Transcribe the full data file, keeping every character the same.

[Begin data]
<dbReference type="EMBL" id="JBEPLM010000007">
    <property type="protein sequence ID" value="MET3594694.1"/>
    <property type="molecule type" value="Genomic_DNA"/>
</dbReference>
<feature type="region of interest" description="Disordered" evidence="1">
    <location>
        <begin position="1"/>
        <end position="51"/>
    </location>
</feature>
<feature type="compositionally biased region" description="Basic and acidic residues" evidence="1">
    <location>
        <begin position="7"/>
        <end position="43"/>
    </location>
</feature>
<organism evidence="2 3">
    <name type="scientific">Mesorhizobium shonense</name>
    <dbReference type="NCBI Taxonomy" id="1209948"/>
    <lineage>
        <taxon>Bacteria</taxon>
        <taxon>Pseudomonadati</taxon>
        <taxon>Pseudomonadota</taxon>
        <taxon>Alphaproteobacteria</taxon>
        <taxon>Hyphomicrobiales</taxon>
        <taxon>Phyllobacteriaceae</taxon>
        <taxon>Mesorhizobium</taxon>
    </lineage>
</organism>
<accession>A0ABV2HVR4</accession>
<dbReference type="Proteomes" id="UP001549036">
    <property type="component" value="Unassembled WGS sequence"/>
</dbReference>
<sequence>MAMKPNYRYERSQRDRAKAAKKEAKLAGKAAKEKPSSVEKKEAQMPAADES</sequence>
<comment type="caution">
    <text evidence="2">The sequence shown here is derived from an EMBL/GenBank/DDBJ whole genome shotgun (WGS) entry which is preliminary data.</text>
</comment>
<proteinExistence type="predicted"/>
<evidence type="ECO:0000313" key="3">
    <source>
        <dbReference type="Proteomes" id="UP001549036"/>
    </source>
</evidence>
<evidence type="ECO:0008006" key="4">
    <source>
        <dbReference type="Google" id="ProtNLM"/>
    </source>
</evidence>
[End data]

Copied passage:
<dbReference type="EMBL" id="JBEPLM010000007">
    <property type="protein sequence ID" value="MET3594694.1"/>
    <property type="molecule type" value="Genomic_DNA"/>
</dbReference>
<feature type="region of interest" description="Disordered" evidence="1">
    <location>
        <begin position="1"/>
        <end position="51"/>
    </location>
</feature>
<feature type="compositionally biased region" description="Basic and acidic residues" evidence="1">
    <location>
        <begin position="7"/>
        <end position="43"/>
    </location>
</feature>
<organism evidence="2 3">
    <name type="scientific">Mesorhizobium shonense</name>
    <dbReference type="NCBI Taxonomy" id="1209948"/>
    <lineage>
        <taxon>Bacteria</taxon>
        <taxon>Pseudomonadati</taxon>
        <taxon>Pseudomonadota</taxon>
        <taxon>Alphaproteobacteria</taxon>
        <taxon>Hyphomicrobiales</taxon>
        <taxon>Phyllobacteriaceae</taxon>
        <taxon>Mesorhizobium</taxon>
    </lineage>
</organism>
<accession>A0ABV2HVR4</accession>
<dbReference type="Proteomes" id="UP001549036">
    <property type="component" value="Unassembled WGS sequence"/>
</dbReference>
<sequence>MAMKPNYRYERSQRDRAKAAKKEAKLAGKAAKEKPSSVEKKEAQMPAADES</sequence>
<comment type="caution">
    <text evidence="2">The sequence shown here is derived from an EMBL/GenBank/DDBJ whole genome shotgun (WGS) entry which is preliminary data.</text>
</comment>
<proteinExistence type="predicted"/>
<evidence type="ECO:0000313" key="3">
    <source>
        <dbReference type="Proteomes" id="UP001549036"/>
    </source>
</evidence>
<evidence type="ECO:0008006" key="4">
    <source>
        <dbReference type="Google" id="ProtNLM"/>
    </source>
</evidence>